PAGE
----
- Here are my favorite Super Bowl prop bets for Rams QB Matthew Stafford
- All Super Bowl Odds provided by BetMGM Online Sportsbook
Matthew Stafford has completely reinvigorated his career in Los Angeles. As recently as just a few weeks ago, the longtime Detroit signal-caller faced hot-take accusations of not being good enough to win the big game; ironically, the Los Angeles Rams quarterback is now in position to win the biggest game of all, as the Rams are currently -4.5-point favorites against the Cincinnati Bengals in Super Bowl LVI.
Naturally, as the quarterback of the team favored to win, Stafford has the best Super Bowl MVP odds of any player at +115. Stafford to win Super Bowl MVP is an interesting bet, considering the narrative tendrils that could affect the voting, but I think there are better opportunities in the Super Bowl marketplace. Here are some of my favorite Super Bowl prop bets for NFL fans looking to take advantage of some potential online sports betting during the big game.
Best Matthew Stafford Super Bowl Prop Bets
Matthew Stafford Under 35.5 Passing Attempts -105
Stafford is a gunslinger who just threw the ball 45 times in the NFC Championship, so now is the perfect time to come in on a sneaky passing attempts prop.
The betting public perceives the Rams as a star-studded cast of playmakers that runs through Matt Stafford. The idea that the game lives and dies on his arm is very prevalent in sports media right now. And sometimes that’s true! He did throw a combined 83 pass attempts in his last two games against the 49ers and Bucs; both of those games would have gone over this number.
But Stafford’s recent game scripts are the perfect reason to expect some downward regression in Super Bowl LVI.
Against the 49ers, the Rams had to play catchup for most of the game – they led San Francisco for less than five minutes in the entire game.
Against Tampa, the issue was game plan rather than game script. The Bucs are known to have one of the best rush defenses in the league, which meant head coach Sean McVay dialed up plenty of early passes to attack the Bucs’ secondary. It was only when the Rams started trying to run the ball more in the second half that Tampa was able to mount a comeback.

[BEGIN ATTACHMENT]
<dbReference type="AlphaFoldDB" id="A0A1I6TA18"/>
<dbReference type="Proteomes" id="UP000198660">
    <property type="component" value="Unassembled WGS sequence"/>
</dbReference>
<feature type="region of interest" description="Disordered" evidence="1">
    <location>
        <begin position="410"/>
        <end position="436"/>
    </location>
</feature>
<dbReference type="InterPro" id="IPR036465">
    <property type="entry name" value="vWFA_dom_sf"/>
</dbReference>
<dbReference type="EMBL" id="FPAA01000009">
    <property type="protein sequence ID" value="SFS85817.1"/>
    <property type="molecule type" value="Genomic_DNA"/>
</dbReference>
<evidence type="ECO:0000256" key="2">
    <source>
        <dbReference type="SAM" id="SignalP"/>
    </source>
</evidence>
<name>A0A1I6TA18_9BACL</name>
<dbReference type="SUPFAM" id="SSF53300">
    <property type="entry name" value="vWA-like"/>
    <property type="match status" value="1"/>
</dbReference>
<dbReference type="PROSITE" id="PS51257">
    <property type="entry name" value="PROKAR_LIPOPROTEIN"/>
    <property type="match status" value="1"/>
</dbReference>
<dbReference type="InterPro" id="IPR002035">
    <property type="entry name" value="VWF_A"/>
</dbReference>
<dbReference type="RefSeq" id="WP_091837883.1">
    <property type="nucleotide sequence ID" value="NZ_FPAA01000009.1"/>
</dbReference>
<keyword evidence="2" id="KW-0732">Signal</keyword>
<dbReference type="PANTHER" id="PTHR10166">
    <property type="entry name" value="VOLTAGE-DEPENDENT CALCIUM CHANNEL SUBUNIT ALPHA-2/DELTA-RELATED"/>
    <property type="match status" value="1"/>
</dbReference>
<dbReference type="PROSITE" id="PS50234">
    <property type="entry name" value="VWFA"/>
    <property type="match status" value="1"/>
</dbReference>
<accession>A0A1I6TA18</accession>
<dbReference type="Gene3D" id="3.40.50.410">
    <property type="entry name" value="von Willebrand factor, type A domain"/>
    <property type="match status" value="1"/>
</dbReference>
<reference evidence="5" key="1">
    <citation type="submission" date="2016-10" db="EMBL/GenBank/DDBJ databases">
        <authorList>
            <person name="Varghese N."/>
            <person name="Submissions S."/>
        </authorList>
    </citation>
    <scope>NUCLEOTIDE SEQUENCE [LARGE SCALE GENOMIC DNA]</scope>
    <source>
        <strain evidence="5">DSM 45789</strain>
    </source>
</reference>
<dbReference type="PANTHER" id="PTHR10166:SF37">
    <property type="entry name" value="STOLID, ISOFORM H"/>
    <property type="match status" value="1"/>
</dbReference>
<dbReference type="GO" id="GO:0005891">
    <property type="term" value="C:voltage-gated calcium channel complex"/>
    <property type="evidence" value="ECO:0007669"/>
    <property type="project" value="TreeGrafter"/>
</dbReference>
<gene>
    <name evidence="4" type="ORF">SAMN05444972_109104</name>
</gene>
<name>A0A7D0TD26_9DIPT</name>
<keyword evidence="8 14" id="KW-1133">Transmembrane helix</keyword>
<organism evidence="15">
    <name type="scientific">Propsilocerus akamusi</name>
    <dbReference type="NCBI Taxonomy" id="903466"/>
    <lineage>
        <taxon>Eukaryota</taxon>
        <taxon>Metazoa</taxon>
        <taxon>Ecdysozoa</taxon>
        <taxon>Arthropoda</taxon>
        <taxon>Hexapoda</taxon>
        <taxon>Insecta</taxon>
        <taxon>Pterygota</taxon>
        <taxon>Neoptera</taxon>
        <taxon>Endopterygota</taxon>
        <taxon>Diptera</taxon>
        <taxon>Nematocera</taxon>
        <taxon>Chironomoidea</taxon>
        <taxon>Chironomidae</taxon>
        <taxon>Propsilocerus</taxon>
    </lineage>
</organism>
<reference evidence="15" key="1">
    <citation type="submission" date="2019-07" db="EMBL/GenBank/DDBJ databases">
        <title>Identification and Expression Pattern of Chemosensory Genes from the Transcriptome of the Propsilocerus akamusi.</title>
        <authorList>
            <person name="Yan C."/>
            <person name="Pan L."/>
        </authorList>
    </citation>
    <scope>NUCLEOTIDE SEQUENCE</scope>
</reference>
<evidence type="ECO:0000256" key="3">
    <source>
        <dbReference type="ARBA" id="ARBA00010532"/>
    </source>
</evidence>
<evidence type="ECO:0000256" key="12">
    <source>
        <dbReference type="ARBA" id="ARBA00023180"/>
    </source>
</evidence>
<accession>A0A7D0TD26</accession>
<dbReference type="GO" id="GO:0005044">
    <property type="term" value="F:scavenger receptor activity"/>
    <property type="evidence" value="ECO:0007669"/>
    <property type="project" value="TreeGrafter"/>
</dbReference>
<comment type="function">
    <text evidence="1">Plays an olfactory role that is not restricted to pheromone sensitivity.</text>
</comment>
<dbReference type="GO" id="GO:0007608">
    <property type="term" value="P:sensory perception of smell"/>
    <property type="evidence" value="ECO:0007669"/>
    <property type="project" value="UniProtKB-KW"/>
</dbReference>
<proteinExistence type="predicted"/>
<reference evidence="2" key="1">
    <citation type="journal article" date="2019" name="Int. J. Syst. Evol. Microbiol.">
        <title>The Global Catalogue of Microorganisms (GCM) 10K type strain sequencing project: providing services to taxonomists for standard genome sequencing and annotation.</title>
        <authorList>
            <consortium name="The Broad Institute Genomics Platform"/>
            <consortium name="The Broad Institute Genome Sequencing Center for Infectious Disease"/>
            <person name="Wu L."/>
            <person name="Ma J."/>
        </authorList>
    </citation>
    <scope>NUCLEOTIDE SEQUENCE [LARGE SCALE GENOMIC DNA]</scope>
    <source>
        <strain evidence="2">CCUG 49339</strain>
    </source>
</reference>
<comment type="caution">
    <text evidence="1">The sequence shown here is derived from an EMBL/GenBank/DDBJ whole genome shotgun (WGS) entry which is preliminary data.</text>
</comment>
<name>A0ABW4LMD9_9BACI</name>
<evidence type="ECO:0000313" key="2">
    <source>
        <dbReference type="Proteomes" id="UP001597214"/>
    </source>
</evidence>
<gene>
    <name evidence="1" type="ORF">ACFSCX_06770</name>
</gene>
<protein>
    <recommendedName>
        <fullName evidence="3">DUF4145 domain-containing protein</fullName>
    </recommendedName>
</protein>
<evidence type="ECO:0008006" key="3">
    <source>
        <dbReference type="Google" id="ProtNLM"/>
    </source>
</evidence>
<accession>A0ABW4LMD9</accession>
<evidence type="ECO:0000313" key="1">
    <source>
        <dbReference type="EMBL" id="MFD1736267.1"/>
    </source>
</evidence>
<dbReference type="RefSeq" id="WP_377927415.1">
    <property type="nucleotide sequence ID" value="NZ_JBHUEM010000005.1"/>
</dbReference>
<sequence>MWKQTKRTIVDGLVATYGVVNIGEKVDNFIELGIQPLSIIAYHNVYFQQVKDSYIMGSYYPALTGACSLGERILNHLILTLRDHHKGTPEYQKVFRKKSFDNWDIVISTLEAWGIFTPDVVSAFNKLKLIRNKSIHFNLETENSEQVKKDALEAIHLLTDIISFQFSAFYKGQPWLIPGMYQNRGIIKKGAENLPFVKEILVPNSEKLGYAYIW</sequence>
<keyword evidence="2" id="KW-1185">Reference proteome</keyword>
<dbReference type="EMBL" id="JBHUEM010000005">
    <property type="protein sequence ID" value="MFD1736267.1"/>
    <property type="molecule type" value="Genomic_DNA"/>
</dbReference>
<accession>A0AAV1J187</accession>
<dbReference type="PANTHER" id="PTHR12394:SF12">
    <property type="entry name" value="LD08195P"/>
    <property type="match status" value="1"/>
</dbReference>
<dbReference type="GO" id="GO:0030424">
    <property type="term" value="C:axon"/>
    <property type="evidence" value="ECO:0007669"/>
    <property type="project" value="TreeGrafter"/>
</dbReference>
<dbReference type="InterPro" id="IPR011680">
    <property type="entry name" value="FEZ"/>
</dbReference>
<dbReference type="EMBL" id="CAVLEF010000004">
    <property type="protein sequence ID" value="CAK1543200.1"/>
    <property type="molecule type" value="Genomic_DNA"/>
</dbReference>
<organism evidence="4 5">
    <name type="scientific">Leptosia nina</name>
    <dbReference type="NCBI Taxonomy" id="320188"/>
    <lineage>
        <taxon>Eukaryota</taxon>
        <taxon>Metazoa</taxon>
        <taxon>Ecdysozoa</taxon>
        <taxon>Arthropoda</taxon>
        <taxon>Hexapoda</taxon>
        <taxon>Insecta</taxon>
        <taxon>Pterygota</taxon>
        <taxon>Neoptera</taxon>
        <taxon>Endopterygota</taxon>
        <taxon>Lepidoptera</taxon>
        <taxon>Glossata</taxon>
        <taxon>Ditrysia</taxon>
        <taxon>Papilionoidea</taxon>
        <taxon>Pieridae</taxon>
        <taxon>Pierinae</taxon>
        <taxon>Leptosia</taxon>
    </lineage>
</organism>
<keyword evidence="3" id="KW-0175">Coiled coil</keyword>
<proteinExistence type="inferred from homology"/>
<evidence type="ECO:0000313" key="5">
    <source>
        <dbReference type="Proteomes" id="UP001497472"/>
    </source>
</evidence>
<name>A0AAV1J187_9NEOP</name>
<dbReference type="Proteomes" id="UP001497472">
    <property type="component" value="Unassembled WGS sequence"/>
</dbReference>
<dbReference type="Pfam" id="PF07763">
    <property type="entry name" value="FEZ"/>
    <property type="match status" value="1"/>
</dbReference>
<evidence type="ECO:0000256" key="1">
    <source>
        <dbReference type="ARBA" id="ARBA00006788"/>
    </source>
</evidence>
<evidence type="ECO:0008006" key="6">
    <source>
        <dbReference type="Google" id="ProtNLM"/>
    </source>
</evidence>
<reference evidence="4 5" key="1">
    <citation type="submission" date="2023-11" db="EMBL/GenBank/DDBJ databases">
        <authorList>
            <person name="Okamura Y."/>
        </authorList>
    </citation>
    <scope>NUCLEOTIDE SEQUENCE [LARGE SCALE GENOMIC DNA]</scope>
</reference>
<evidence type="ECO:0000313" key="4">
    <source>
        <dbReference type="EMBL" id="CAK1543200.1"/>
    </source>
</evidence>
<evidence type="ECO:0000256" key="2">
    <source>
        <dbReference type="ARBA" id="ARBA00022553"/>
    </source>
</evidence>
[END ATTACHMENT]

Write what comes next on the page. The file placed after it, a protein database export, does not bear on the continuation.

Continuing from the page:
Against Cincinnati, I expect neither game plan nor game script to call for a heavy passing load. In terms of the matchup, Cincinnati has fielded a good ground defense for much of the year, but the absence of defensive tackle Larry Ogunjobi – lost in the Wild Card win over the Raiders – has been one key factor in playoff teams’ ability to run on the Bengals.
The Raiders averaged 7.4 yards per rush; the Titans averaged 5.2 yards per rush; the Chiefs averaged 5.8 yards per rush. With that kind of defense at the line, it’s kind of shocking that the Bengals even made the Super Bowl in the first place. (It kind of seems like teams have forgotten some of the fundamentals of running the bowl in the playoffs at vulnerable defenses, but that’s a topic for another day.)
The point is that the Rams’ offense – Sean McVay’s run game, of all things – is probably going to feast in this matchup. And creative run calls for Cam Akers and Sony Michel mean the ball will likely be Stafford’s hands far less than the previous two games.
Mix in Cincinnati’s propensity for slow starts and McVay’s knack for building a halftime lead, and this just doesn’t profile like a game where Stafford will throw the ball 38 times. I think this game probably looks a lot more like the Wild Card game against the Cardinals, where Stafford was 13-for-17 with 202 yards and two touchdowns.
The perks of running McVay’s offense through the ground game just make way too much sense in this matchup.
Matthew Stafford Under 0.5 Interceptions +110
Branching off the passing attempts line of thinking, I’m also banking on no interceptions from Stafford in the Super Bowl.
This is always a risky number to bet because tipped balls and other crazy NFL hijinx that are out of Stafford’s control could always ruin this ticket. But the logic here is simple: a Rams game plan centered around running the ball and play-action results in relatively low turnover risk in the passing game.
Add in the fact that Stafford has thrown only one INT in the playoffs, and it’s clear that the Rams are managing risk a little differently in the postseason. (Stafford threw 17 picks in the regular season.)
I might get burned on this, but at this price, it’s definitely worth a small shot. And because these two passing props have obvious correlation, I’m considering an NFL Parlay tying them together, too. As the odds stand right now, the payoff on that parlay would be +310.